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11 in. 200 Pr. ML Trench Howitzer


BOCN Contributor
Can't seem to find a reference to this beast. Anyone familiar with it?


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11 in.

Do we know if it was taken into service or just a one-off that was not adopted?

I cannot say.

It does not appear in the Osprey book on Brit WW1 artillery, it does not pop when you do a Google search, the book does not appear in any search that I have yet done.

As I said, the book looks "custom" in that the pages of text are typed and the pictures are real photos tipped in.

There is a distribution list pasted on the front flyleaf, an image of which is below.

The only date is on the distribution list and is July 15, 1918. There is no indication as to who owned this particular copy. Nor are there any prefatory notes, introduction nor copyright nor edition number.

Nothing really that serves to identify the book.


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11 in.

It looks to me like a proposal from Armstrongs for a new Trench Mortar, especially given the distribution list, Currie - Canadian Corps, Trench Warfare Dept, American Expeditionary Force etc., touting for business.

Also, given the date of July 1918, it probably never got further than a proposal and a prototype. Certainly by August Amiens had been won and we were into the "Hundred Days" of open warfare. No-one was going to order large numbers of heavy mortars when it looked like trench warfare was over - which it was.

Yes. There is more text and a picture of the casing. What are you looking for?


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I think you 've found the doc off rare experimental Sutton Trench Mortar 11 in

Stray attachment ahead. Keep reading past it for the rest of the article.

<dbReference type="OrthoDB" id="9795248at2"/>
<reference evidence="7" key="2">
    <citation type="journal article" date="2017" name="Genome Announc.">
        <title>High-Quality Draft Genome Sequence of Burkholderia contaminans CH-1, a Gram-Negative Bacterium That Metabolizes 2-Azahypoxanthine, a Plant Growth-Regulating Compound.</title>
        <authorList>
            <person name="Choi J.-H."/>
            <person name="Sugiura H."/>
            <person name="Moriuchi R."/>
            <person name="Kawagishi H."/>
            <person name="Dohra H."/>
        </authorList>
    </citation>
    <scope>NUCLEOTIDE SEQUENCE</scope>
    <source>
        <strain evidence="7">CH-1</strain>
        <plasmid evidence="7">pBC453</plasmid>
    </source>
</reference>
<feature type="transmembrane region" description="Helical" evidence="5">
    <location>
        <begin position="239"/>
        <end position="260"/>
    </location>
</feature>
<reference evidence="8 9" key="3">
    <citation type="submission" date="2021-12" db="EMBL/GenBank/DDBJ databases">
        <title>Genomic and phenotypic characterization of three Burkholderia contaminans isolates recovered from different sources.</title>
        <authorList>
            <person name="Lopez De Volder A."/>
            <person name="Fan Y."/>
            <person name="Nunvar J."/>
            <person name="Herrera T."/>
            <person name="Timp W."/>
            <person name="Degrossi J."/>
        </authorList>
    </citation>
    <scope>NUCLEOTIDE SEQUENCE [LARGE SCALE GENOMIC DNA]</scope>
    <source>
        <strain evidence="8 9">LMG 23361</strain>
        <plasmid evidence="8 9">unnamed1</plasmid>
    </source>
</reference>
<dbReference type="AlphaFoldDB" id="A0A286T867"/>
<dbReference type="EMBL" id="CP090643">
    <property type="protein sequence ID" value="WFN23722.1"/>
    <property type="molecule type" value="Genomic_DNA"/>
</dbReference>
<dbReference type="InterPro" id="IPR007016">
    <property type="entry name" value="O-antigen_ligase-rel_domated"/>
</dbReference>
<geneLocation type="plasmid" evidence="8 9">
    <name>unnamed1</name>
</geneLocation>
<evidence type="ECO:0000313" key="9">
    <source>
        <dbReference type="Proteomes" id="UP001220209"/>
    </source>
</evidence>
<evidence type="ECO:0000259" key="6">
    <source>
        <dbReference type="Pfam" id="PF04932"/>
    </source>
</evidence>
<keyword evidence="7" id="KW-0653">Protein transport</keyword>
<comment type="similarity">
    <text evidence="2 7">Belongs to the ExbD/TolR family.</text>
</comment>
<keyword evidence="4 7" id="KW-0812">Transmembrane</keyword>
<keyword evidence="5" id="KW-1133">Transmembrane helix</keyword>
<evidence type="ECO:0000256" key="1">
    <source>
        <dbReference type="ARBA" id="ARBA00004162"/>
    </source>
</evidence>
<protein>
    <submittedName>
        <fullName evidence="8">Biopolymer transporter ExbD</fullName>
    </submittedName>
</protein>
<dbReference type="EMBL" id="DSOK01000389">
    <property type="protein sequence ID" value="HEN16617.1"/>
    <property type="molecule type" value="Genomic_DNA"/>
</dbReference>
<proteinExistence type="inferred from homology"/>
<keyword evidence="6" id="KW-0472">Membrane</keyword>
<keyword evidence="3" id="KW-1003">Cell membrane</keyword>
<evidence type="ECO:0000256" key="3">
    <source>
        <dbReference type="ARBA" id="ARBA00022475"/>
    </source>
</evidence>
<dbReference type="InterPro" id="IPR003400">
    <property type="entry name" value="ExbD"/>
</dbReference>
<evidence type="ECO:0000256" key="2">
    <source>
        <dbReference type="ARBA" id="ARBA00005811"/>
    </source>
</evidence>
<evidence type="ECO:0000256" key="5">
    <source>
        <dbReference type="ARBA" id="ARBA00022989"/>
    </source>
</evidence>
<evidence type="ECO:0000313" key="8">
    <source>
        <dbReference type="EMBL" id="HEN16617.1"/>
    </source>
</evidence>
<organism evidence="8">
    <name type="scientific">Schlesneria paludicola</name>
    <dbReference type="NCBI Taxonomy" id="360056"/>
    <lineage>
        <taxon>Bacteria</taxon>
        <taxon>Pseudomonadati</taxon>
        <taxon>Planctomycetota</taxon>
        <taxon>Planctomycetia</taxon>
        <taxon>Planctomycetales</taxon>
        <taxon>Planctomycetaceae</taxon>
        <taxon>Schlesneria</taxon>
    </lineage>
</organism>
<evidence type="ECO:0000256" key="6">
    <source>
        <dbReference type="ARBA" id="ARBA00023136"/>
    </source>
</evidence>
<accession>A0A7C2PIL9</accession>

See in America's munitions plate82
Dunno. I think that it is different. Take a look.


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11 in

Yes, but see the technology off " pivot for driving" and the tail of the bomb,certainly not the same but strangely similar?
It's the reason why i say it could be an experimemtal or evolved system
The caliber and weight is also similar
Never seen diagram of Sutton trench bomb and i know only the posted pictures here
Difficult to find diagram...but this bomb is sometimes notified and not discribe


Not it ...
"Vickers and Armstrong Whitworth both submitted large-calibre, rifled breech-loaders which were described as 'finely made pieces of ordnance'. The Vickers had a calibre of 9.2 in while the Armstrong Whitworth was a monster of 11 in. The Armstrong Whitworth mortar was trialled but found to be no more accurate than the 9.45 in already in service and since the projectile weighed 200 lb, which was far too heavy, no further action was taken. The Vickers was not even given a trial."

Weapons of the trench war 1814-1918. Anthony Saunders

My guess is that the photographs, as doctor suggests, are developments of the same weapon.

Very interesting and I think that you nailed it.

This weapon underwent trials (as reported in the book) a year before production of the book.

Sort of a "last gasp" and interesting from that standpoint if no other.
Looks like

one version is launched on an inserted tail rod and the other is loaded in a more conventional way ? We had heavy trench mortar batteries that I think fired something like the latter.
The one in this book uses a studded projectile that is muzzle loaded. The charge is in a modified casing.

Boy, if either the projectile or the casing showed up a collector would be pulling his hair out trying to ID them.
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I found this site

These "Flying Pigs" were in service. But the projectile might be somewhat different.

I found this web site and image;


The Trench Mortar Batteries of 1914-1918

Postcard illustration of a crew loading a heavy trench mortar. ... to previous page; The British artillery weapons of WW1 ... GHQ; Armies; Corps; British Divisions; Australian Divisions; Canadian ...

In the previous image with the projectile standing up, it looks like there is an American made 75mm projectile, you can make out the double grooves below the drive band, no fuse, for comparison I guess.


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11-inch = 280 mm. I wonder whether this is a British copy of a French 28 cm mortar. That's how they got the 9.45 inch, from the French 240 mm. You'll see the breech looks just like the French 240 mm trench morter, with vertical sliding block.